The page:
BTN LiveBIG: Buckeyes transform physical rehab into an art form
During football and basketball games, BTN LiveBIG will spotlight notable examples of research, innovation and community service from around the conference. In-Game stories will provide more background on these features, and the opportunity to view the videos again.
Brad Burns is a fierce competitor. Growing up, he gravitated toward sports that had lots of physical contact and intensity.
“In high school, I was a football and ice hockey player,” he said. “I liked the idea of the physical exercise, the competition, being able to be across from somebody and hitting. To me it was always a release … just being able to be aggressive.”
But a horrific automobile accident more than seven years ago threatened to take two important things away from Burns: His ability to move and his competitive spirit. And getting either of those back seemed like a long shot.
“I had gone to school to be an EMT [emergency medical technician] right before I got hurt, so I remember when the doctors came in and told me I was a C5 — at the time diagnosed as C5 complete fracture — I already … had a little bit of an idea what that was,” Burns said. “I was told that I would eventually get some of my left bicep back, but then nothing on the right side.
“I remember thinking, Man, I wish I could just push a wheelchair,” he added. “It wasn’t about walking, it wasn’t anything else, I just wanted to be able to at least use a chair. The first month of dealing with that was just depression.”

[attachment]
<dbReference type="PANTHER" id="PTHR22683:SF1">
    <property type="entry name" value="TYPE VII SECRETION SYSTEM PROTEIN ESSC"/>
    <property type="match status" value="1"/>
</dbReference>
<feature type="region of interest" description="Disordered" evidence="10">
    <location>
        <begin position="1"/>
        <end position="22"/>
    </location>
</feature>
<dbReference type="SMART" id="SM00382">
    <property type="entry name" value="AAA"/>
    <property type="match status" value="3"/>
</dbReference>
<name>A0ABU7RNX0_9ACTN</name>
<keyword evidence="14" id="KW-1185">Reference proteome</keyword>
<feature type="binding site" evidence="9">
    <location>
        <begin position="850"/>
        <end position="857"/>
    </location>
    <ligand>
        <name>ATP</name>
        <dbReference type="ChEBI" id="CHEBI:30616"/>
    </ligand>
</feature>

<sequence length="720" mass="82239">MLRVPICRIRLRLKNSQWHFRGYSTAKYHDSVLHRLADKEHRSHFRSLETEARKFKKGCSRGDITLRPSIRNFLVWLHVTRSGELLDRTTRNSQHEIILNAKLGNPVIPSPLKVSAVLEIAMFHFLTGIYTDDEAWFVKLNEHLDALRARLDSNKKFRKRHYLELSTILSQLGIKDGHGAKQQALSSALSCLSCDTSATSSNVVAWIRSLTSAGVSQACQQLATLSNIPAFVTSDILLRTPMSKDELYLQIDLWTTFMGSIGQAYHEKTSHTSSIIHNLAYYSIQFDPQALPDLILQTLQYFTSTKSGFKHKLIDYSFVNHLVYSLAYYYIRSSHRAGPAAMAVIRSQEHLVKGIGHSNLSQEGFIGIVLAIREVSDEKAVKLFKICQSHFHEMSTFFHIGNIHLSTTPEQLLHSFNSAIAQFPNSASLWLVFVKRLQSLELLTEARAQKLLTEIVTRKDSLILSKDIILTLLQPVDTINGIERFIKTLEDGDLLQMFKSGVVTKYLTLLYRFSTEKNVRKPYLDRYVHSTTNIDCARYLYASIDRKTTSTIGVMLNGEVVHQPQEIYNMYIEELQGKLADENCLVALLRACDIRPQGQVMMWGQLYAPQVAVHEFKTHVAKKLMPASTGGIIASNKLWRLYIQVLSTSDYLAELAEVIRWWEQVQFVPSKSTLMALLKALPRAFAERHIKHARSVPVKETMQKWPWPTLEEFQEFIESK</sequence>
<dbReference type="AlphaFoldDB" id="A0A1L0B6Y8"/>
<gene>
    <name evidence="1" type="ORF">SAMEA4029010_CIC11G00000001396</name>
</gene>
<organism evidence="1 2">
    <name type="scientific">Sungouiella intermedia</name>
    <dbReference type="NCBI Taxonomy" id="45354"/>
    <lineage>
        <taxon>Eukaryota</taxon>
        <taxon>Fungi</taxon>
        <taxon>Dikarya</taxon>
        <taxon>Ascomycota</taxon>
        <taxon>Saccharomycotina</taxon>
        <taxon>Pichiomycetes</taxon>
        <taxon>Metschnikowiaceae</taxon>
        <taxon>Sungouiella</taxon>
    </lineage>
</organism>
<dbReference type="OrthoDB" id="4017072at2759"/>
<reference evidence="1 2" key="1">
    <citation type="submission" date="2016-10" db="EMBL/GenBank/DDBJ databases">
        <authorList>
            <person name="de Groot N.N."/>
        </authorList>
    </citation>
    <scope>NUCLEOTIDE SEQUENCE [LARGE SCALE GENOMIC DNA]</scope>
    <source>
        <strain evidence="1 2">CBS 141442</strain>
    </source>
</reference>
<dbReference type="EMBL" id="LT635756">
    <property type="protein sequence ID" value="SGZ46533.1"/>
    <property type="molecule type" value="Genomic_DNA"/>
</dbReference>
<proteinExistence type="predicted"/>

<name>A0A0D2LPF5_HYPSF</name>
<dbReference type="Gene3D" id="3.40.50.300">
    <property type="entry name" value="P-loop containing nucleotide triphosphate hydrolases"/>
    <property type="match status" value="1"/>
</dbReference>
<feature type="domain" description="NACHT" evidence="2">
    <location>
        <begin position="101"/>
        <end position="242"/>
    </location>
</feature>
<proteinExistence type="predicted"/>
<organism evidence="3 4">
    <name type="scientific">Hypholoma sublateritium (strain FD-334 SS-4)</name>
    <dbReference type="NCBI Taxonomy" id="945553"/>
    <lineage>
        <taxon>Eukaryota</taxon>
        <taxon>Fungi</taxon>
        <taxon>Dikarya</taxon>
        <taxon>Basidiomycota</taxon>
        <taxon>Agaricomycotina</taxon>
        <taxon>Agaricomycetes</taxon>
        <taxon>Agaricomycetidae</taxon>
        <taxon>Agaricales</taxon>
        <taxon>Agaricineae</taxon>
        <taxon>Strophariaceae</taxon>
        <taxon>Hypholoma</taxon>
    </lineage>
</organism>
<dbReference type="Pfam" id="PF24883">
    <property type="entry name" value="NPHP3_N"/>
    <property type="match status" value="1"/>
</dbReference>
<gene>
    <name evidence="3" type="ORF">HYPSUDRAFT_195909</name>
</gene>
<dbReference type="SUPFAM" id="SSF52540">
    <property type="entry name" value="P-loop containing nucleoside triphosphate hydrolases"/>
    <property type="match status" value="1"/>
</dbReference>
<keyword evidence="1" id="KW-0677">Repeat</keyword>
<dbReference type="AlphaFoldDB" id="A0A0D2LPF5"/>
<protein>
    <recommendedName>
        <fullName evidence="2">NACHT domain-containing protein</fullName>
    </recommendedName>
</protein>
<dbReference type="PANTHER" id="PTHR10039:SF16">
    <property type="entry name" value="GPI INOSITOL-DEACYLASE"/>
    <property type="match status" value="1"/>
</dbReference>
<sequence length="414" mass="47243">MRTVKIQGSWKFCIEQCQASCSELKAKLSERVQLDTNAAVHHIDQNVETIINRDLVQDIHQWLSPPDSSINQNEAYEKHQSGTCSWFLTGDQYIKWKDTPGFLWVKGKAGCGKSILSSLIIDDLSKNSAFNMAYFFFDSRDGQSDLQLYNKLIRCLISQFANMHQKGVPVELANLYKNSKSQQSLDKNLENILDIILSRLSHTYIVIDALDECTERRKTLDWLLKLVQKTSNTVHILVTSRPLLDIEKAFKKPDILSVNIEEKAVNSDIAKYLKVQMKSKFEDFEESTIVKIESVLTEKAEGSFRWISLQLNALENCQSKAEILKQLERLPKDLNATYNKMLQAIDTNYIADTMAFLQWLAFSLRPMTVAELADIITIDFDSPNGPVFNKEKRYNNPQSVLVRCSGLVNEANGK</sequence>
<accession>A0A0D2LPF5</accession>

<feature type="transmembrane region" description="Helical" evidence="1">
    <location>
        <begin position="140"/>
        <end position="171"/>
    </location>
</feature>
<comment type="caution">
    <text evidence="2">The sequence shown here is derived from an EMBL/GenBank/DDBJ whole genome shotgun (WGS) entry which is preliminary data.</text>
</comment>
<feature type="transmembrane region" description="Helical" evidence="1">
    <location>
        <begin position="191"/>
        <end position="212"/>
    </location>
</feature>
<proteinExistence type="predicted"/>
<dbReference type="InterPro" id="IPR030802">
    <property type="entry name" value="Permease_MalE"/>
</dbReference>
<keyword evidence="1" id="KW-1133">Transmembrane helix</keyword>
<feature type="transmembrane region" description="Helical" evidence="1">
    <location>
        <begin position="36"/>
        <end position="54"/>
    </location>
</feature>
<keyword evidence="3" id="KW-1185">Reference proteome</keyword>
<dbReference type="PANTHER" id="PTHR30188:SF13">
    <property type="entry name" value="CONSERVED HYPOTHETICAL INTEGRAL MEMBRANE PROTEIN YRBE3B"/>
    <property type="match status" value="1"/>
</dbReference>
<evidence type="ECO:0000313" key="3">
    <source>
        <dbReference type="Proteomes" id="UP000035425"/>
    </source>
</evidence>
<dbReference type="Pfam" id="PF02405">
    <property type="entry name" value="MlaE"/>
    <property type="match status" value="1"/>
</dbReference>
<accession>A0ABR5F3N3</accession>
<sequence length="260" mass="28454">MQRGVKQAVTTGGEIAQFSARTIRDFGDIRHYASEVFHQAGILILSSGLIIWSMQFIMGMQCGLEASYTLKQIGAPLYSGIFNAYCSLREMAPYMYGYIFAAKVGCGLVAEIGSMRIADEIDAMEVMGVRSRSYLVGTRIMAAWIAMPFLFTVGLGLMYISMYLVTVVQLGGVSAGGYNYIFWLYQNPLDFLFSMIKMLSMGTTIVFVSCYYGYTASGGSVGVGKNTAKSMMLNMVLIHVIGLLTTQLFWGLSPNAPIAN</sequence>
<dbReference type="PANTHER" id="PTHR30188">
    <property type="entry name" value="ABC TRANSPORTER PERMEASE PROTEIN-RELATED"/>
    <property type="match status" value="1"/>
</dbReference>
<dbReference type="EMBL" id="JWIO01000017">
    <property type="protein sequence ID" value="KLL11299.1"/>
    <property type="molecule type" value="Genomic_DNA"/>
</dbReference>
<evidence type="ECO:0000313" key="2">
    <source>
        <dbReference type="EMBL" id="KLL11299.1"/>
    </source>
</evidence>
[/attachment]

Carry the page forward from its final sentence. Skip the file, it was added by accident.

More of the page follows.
Fortunately for Burns, he received treatment at Ohio State’s Wexner Medical Center. It was there that he encountered Lise Worthen-Chaudhari, research assistant professor in physical medicine and rehabilitation, shortly after his accident.
Worthen-Chaudhari had recently created an experimental form of physical therapy that involved using basic motions of recovering patients to create digital pictures. The idea of using art as a means for physical rehabilitation came from her observation that existing exercises were not only difficult, but also not all that stimulating.
“I’m a dancer as well as a rehabilitation scientist,” she explained. “In watching people performing their rehab, I thought, It looks really boring. Can’t we make it more interesting?”
Burns was selected as a “guinea pig” for Worthen-Chaudhari’s Embedded Arts therapy program. He admitted that he was skeptical at first.
“But then as soon as I started doing it and getting into it, it actually was kind of fun and a nice little workout,” he said. “I actually ended up really enjoying it, which surprised me.”
“I’d never thought I’d be a part of an art show,” he said.
Watch the one-minute video above to learn more about Ohio State’s Embedded Arts program.
By Brian Summerfield